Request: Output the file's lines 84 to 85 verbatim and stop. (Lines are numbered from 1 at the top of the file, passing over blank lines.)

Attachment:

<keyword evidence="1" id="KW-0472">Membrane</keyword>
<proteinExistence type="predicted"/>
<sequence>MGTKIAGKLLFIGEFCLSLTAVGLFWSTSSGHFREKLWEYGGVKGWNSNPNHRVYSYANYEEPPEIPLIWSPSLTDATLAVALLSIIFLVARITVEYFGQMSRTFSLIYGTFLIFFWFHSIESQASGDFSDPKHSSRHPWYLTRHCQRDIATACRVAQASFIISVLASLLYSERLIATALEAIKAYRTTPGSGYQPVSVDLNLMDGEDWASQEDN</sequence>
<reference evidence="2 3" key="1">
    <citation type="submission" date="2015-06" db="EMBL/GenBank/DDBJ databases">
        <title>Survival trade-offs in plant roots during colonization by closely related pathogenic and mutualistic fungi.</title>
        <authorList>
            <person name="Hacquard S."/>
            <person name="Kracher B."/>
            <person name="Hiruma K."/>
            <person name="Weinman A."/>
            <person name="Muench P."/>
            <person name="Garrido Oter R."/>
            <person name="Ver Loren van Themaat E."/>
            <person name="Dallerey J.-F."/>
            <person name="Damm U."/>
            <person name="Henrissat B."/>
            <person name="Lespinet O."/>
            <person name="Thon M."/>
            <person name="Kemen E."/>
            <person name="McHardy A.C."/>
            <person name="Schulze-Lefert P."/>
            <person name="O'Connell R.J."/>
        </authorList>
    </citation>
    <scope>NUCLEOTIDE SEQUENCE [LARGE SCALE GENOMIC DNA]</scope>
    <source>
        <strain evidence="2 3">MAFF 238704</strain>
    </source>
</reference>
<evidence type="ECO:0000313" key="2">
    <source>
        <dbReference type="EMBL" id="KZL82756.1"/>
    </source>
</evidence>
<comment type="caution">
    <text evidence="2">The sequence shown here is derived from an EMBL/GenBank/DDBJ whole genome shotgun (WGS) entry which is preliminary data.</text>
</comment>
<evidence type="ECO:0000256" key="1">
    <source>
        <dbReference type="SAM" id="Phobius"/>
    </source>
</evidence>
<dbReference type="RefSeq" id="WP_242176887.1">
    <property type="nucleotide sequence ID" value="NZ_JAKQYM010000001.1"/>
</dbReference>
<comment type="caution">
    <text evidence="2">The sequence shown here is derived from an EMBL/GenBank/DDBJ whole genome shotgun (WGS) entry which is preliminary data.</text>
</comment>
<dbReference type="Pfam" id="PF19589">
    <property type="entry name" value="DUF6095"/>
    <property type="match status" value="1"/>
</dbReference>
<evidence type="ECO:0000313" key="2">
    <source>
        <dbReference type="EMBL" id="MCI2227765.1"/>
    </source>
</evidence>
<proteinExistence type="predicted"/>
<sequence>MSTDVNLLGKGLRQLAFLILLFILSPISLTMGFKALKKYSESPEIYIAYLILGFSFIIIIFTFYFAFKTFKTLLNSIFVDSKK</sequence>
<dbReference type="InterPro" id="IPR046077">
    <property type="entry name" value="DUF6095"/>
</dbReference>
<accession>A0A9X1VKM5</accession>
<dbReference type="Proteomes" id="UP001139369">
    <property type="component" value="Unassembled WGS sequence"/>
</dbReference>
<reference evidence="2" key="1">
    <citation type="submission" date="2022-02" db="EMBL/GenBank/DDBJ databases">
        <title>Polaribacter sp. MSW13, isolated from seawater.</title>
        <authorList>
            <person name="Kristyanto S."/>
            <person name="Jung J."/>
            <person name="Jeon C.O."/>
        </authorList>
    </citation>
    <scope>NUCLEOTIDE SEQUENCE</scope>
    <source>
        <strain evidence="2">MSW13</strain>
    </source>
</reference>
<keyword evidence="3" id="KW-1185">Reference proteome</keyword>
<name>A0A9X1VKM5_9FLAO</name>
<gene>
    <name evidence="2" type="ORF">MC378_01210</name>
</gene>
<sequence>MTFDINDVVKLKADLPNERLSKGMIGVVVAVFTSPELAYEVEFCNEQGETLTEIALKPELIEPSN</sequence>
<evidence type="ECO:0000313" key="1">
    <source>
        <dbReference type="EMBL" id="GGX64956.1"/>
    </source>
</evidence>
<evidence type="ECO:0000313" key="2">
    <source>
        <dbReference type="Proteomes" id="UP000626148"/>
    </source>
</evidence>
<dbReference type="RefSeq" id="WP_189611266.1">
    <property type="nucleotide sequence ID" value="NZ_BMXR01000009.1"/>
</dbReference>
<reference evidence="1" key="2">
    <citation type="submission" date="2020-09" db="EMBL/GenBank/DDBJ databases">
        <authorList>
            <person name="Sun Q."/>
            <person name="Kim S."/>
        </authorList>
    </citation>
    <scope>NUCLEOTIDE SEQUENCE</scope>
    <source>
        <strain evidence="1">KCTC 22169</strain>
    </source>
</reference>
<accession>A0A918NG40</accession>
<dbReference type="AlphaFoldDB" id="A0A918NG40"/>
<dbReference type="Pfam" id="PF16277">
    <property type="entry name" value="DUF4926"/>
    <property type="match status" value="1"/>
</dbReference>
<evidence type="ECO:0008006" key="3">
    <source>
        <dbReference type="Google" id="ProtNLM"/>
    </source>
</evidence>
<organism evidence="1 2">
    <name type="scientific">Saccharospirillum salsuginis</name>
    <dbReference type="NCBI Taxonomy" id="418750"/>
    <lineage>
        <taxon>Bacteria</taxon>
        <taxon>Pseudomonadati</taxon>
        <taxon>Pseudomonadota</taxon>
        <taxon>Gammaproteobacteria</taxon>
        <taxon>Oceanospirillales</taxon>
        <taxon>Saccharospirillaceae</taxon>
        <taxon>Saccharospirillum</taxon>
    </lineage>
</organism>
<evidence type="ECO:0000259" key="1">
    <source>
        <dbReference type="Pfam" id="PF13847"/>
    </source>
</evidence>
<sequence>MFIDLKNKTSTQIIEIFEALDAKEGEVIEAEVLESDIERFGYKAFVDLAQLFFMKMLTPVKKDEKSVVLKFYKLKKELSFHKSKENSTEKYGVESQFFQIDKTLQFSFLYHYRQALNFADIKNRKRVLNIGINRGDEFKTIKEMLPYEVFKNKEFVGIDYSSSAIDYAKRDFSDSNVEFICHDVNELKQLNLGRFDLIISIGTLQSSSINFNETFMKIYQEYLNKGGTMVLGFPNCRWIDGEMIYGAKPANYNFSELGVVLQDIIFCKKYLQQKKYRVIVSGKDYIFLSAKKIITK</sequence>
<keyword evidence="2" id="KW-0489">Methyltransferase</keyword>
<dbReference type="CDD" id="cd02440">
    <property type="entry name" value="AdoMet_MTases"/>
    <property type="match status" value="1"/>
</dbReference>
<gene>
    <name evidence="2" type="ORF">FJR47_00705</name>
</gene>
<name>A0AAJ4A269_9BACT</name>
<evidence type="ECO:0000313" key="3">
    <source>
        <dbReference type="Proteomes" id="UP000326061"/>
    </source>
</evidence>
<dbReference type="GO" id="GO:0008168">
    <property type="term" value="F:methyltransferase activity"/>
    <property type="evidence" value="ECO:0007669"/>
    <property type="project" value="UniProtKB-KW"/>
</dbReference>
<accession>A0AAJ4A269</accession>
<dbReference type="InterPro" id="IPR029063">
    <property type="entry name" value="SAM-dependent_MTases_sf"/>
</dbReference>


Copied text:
<gene>
    <name evidence="2" type="ORF">MC378_01210</name>